Commission reorganizes, takes up medical marijuana

Debra W. Buehn
Posted 11/29/17

GREEN COVE SPRINGS – The Board of County Commissioners will be led during the next year by a board member who returned not long ago from an overseas deployment fighting the Global War on Terror, is …

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Commission reorganizes, takes up medical marijuana


GREEN COVE SPRINGS – The Board of County Commissioners will be led during the next year by a board member who returned not long ago from an overseas deployment fighting the Global War on Terror, is a teacher and may just be the youngest chairman of any county commission in Florida.

The BCC chose Gavin Rollins as its chairman for the next 12 months at its regular meeting Tuesday, Nov. 28. The board reorganizes every year at the last meeting in November. Commissioner Mike Cella was named vice chairman.

“I appreciate the honor of serving and hope we can continue the great teamwork that we’ve done this far,” Rollins said after being named chair.

Rollins was elected a county commissioner in 2014. He then served nearly a year with the Florida National Guard in the Horn of Africa, returning to his spot on the BCC at its March 14 meeting this year. He is a captain in the Guard and an intelligence officer.

He also teaches World and U.S. history in Exceptional Student Education at Oakleaf High School.

Rollins, 31, has generally been acknowledged as the youngest county commissioner in the state at this time, which would also make him the youngest chairman. But such statistics are not kept by the Florida Association of Counties or any other organization, said a representative of the FAC Wednesday morning.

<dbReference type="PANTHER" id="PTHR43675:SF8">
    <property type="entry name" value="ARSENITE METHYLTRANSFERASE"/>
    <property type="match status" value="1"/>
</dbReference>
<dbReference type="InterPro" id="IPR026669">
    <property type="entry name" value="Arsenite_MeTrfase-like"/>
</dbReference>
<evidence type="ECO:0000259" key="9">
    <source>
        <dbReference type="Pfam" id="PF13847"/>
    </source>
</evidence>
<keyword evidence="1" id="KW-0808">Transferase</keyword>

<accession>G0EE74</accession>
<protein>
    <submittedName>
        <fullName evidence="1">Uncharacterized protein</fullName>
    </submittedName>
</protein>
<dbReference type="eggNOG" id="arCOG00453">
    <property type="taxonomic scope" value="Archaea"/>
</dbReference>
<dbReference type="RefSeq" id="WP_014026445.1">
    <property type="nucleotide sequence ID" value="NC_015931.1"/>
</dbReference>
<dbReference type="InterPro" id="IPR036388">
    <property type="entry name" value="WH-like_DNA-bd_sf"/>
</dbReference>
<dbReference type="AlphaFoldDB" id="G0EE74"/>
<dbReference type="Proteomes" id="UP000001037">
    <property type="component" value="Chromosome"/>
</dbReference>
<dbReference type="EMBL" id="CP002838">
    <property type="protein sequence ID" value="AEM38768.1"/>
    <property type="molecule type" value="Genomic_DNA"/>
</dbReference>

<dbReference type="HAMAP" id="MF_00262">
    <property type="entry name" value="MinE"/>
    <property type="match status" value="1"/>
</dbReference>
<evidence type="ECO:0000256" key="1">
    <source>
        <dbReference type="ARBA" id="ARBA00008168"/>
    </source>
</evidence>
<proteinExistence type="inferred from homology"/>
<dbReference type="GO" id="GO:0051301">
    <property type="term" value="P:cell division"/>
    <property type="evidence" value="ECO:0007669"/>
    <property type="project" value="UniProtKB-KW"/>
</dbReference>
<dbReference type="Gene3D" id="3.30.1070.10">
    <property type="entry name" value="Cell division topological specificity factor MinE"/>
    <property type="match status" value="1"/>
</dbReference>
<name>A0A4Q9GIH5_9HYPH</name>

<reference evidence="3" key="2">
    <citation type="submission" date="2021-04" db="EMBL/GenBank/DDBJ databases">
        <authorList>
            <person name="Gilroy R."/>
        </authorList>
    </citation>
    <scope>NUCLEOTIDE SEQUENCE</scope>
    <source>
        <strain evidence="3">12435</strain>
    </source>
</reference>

Nevertheless, Rollins said he has yet to meet any current commissioner younger than him, or find one younger through his research.

Regardless of his age, Rollins has several goals he would like to see the BCC pursue while he is chairman. Probably top among them is communication.

While thanking Wayne Bolla, who had served as BCC chairman for the past year, for his service, Rollins mentioned how he thought the commission had built on a strong past in the last few years by especially using workshops “where we all brainstormed,” and where Bolla kept things going with additional workshops and focus on individual subjects.

“Now we’ve got a priority list of things to do and I’d like to just continue in that effort and specifically focus on communication,” Rollins said. “I think the county staff and the county are doing a lot of good things but unfortunately sometimes people aren’t getting that message or always realize what the county is doing and so, in that vein, I would love for feedback from you guys.”